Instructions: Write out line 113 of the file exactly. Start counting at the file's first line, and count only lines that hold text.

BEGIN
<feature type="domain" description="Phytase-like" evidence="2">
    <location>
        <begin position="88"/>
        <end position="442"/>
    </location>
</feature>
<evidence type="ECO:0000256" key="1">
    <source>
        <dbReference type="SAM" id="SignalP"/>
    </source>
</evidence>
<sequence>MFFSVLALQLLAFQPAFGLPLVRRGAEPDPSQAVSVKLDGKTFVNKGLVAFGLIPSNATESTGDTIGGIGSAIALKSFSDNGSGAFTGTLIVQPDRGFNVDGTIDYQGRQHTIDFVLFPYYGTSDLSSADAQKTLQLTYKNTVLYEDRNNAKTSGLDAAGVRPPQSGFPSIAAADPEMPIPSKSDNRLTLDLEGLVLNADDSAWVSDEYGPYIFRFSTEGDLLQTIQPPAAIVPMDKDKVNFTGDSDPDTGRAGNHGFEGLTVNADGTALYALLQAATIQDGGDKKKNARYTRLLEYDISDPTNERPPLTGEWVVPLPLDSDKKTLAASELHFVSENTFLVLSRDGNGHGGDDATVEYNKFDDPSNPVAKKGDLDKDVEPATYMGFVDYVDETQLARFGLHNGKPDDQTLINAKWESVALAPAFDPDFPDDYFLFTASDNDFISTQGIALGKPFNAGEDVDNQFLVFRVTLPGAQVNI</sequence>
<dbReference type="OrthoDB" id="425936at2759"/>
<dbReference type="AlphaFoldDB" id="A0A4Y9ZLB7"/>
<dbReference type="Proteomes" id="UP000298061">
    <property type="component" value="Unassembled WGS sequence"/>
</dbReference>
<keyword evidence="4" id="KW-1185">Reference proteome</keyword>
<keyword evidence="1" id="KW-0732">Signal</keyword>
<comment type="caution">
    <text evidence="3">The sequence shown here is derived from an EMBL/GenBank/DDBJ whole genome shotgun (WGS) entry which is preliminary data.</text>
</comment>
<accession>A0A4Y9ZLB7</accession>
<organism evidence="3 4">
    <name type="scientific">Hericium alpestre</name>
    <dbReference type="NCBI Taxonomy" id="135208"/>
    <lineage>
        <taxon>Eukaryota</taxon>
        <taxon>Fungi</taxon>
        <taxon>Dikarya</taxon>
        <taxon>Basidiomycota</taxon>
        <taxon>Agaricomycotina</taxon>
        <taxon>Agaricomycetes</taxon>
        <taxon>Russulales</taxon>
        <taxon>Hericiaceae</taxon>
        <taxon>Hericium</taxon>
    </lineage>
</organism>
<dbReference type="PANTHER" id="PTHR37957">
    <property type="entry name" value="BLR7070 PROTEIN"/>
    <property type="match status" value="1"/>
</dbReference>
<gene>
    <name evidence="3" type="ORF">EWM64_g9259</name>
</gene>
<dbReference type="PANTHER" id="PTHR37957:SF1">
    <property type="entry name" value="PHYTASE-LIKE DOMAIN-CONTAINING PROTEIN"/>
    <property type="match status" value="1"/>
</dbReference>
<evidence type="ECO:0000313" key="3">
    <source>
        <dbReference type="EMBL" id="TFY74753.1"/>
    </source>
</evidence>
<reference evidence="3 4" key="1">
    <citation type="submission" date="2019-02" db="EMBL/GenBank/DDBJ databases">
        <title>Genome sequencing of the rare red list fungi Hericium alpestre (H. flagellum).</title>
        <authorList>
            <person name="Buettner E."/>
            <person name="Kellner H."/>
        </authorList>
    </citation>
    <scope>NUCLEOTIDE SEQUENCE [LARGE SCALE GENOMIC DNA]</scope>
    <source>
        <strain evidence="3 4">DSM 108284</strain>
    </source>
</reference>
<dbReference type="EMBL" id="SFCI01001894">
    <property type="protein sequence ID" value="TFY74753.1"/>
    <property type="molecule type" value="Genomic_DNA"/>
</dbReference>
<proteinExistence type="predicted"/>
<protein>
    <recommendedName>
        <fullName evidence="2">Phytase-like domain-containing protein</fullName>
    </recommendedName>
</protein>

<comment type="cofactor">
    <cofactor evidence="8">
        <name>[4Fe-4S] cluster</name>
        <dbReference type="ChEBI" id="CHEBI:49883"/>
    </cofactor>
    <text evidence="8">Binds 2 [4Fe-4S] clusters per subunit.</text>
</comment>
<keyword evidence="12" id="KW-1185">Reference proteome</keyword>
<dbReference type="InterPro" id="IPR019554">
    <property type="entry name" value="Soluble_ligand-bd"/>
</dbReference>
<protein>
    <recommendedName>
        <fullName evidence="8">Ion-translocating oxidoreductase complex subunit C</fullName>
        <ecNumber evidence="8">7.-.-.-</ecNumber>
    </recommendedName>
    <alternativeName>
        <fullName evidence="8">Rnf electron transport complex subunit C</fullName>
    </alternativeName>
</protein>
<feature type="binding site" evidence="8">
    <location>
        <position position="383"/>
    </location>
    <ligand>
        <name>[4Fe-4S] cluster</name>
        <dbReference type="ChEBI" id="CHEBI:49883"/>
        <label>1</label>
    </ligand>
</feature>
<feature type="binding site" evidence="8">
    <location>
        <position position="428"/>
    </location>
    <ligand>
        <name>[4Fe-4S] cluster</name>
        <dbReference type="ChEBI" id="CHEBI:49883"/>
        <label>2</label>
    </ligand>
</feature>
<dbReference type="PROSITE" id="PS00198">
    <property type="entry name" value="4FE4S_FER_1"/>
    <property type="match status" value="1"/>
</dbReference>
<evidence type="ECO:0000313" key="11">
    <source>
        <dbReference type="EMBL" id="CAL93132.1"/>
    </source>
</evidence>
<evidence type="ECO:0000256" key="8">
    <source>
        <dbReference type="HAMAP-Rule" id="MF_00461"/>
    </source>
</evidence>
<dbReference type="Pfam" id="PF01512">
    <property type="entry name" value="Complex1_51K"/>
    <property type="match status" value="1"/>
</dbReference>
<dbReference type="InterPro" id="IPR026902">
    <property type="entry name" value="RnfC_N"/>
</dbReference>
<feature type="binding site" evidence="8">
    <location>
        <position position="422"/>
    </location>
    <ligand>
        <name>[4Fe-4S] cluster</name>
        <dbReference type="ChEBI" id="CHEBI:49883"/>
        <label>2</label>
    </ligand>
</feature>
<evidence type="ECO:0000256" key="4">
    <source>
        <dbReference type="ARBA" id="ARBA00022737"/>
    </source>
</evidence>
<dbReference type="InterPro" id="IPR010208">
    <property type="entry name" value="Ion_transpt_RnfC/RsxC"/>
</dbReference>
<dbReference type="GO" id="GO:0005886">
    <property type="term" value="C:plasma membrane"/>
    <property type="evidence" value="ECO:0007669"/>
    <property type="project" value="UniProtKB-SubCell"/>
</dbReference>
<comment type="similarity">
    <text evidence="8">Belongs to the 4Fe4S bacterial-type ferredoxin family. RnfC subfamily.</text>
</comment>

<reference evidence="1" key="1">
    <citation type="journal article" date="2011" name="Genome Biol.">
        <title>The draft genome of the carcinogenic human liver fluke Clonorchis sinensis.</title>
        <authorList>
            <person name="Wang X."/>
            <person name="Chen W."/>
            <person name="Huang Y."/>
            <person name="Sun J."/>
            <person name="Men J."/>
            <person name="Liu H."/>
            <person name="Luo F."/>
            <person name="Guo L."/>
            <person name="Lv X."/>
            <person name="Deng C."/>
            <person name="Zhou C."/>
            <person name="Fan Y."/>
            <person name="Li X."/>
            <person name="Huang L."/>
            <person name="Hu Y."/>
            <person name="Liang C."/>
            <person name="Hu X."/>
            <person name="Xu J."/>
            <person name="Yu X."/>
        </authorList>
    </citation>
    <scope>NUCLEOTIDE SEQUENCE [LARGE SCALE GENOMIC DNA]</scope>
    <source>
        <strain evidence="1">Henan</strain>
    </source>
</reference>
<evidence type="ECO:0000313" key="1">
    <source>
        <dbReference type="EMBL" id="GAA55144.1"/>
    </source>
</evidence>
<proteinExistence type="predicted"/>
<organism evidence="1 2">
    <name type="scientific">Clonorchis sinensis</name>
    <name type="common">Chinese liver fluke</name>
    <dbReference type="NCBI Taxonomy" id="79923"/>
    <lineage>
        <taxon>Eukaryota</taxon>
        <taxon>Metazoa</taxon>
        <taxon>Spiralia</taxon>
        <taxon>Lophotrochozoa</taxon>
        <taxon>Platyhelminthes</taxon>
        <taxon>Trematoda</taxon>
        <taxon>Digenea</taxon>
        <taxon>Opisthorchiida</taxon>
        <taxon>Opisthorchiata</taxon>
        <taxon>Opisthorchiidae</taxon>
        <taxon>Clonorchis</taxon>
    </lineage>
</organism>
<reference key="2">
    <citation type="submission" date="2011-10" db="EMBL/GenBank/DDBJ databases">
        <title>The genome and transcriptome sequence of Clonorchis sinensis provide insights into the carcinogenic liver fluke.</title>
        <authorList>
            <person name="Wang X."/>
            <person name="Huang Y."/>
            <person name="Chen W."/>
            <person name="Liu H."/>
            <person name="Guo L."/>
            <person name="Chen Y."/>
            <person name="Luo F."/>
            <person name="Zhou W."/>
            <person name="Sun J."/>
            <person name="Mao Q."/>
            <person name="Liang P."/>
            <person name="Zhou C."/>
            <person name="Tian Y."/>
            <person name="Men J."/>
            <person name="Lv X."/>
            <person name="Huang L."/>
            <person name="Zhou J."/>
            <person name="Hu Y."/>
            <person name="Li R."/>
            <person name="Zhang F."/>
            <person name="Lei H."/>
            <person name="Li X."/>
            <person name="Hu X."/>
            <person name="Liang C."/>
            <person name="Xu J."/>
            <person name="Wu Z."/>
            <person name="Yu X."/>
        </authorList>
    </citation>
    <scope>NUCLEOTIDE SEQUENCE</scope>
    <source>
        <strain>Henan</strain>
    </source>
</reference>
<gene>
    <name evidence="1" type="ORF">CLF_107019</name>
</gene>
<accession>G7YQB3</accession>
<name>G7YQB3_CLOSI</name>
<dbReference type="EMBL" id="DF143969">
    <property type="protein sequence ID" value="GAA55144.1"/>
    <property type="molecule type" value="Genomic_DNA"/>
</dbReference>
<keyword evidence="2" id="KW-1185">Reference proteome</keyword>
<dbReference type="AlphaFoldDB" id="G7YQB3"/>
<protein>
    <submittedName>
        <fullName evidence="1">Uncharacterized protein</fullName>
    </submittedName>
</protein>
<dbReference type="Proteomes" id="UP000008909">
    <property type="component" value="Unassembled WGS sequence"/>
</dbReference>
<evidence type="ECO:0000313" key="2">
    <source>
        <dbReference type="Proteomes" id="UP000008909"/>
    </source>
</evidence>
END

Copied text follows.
        <name>[4Fe-4S] cluster</name>